Trust is at the foundations of market economies, as starkly remarked by the recent financial crisis. Important progress has been made in understanding, from the game theoretic perspective, the mechanisms by which trust can break down, relating it to strategic uncertainty. The aim of this paper is to
scale these insights to the system level by analyzing a simple model of a large population of individuals engaged in credit relationships. This economy can converge to a “good” equilibrium, where a dense network of credit relations exists and the risk of a run, and subsequent default, is negligible. However, a “bad” equilibrium is also possible: Here the credit network is sparse because investors are more nervous and prone to prematurely foreclose their credit relationships, thereby precipitating counter-party default and contagion. The transition between the two equilibria is sharp and both states exhibit a degree of resilience; once a credit crisis tips the system into the sparse state state, the restoration of a dense credit network requires a shift of the parameters well beyond the turning point. At the same time, when the system reverts to the good state, this is robust even to deteriorating conditions.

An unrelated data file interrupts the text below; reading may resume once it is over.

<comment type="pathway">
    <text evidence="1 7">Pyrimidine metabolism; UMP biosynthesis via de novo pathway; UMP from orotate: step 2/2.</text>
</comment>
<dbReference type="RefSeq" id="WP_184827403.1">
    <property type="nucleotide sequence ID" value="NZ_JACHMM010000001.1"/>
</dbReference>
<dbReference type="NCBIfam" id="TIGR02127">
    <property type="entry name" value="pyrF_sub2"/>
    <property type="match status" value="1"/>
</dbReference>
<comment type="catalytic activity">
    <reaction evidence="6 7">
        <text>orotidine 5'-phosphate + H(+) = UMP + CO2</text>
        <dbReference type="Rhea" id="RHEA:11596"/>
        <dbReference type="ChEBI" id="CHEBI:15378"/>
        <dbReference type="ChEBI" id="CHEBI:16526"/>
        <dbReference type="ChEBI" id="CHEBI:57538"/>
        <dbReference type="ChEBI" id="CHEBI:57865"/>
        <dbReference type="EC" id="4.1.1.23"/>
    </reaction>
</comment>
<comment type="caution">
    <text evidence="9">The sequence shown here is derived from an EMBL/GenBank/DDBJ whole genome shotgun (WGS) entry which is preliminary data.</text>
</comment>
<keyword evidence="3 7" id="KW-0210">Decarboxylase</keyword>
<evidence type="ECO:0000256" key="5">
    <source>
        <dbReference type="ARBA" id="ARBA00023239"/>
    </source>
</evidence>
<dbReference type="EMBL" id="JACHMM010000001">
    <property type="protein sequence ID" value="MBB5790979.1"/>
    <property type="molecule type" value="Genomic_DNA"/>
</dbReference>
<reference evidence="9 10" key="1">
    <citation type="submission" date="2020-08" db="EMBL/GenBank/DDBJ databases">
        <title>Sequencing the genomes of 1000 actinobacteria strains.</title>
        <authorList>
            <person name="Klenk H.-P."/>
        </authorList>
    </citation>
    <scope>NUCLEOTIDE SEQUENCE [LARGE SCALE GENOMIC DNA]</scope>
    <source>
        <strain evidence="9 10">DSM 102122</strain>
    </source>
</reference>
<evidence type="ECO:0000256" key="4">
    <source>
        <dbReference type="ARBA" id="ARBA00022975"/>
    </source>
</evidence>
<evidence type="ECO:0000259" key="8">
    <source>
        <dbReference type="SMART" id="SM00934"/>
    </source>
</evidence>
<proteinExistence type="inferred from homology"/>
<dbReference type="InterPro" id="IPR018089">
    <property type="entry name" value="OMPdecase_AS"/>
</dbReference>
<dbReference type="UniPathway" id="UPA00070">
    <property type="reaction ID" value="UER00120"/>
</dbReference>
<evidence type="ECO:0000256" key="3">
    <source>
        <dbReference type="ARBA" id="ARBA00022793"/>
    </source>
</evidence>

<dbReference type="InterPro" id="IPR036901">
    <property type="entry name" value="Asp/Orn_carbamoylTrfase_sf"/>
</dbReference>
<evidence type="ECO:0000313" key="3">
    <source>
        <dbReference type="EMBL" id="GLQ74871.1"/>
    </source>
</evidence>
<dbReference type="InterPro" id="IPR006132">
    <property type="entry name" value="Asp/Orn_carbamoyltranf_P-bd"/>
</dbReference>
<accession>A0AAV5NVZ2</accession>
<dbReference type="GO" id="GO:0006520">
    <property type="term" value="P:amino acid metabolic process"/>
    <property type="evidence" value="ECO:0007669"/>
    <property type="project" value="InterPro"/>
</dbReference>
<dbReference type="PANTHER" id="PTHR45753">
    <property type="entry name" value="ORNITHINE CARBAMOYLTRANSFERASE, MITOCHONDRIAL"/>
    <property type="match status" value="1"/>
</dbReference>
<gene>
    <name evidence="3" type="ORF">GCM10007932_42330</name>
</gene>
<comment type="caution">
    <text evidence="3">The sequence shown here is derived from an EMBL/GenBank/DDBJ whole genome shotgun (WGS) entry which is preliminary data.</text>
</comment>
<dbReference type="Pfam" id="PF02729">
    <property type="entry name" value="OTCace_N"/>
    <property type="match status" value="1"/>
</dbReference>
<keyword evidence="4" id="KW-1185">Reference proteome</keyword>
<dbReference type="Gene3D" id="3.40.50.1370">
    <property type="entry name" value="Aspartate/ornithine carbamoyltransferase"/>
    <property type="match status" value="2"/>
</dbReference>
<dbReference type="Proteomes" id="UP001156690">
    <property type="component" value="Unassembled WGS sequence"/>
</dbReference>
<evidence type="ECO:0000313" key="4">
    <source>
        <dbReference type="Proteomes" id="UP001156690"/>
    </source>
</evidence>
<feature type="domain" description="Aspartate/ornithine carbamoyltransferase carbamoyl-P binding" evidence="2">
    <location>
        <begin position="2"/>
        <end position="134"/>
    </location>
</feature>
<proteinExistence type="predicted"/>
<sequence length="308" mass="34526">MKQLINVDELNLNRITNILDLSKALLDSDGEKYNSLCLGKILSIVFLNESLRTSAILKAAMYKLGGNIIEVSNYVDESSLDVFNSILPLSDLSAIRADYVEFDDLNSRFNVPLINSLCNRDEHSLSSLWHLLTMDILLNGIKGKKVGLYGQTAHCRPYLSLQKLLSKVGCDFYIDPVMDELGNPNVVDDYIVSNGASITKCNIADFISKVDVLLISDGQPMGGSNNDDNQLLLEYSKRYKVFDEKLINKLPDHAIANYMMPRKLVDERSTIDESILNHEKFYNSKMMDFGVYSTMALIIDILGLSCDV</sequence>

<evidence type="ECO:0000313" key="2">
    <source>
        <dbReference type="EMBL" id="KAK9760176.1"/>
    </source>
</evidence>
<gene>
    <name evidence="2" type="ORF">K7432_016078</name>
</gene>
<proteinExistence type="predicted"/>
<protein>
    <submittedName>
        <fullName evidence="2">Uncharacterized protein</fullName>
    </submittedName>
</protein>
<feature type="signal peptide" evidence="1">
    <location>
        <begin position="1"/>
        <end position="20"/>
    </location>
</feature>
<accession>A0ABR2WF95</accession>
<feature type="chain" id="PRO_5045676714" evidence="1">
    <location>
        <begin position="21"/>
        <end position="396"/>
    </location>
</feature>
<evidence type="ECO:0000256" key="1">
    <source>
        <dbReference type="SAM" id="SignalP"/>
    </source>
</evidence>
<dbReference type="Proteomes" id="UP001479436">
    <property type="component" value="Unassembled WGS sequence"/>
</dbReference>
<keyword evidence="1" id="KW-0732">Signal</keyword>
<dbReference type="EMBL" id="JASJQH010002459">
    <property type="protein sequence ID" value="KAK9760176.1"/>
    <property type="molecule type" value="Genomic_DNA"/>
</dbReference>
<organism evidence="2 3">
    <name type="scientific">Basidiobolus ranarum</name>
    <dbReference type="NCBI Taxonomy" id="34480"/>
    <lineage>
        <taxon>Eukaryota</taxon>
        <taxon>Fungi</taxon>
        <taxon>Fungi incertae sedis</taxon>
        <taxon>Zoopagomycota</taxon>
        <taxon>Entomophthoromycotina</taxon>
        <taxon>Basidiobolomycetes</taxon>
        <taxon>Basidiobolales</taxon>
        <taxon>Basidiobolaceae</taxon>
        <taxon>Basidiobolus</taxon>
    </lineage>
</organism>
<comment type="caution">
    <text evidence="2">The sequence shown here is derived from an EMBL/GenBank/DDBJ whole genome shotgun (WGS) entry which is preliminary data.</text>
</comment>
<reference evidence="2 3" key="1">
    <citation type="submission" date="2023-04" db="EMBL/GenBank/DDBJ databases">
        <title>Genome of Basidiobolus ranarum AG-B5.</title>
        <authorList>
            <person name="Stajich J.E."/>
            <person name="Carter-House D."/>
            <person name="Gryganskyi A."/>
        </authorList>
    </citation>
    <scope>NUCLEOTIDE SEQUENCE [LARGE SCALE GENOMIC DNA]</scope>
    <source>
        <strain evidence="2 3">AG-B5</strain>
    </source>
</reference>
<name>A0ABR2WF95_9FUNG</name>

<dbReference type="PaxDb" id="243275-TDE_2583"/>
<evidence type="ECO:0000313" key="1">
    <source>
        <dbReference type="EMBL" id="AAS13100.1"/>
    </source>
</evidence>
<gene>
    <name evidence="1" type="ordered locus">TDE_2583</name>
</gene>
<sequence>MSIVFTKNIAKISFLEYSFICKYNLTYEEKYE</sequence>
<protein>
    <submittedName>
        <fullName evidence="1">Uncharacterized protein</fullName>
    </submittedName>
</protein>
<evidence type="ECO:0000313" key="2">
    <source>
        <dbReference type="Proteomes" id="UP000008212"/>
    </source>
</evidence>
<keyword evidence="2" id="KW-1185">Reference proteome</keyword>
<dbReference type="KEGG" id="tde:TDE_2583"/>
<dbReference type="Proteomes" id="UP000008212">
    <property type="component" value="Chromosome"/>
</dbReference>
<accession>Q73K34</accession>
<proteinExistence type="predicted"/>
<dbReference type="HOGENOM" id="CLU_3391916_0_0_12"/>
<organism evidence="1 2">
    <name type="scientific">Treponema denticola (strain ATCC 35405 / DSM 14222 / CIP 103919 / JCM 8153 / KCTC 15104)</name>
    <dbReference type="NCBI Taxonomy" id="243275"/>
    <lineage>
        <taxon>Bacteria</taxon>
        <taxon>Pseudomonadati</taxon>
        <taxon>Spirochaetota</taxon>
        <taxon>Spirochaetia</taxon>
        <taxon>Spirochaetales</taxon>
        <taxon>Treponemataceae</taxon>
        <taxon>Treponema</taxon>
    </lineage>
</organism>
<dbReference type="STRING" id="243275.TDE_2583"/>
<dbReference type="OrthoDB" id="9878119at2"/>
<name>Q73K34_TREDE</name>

Matteo Marsili, Abdus Salam International Centre for Theoretical Physics, Trieste, Italie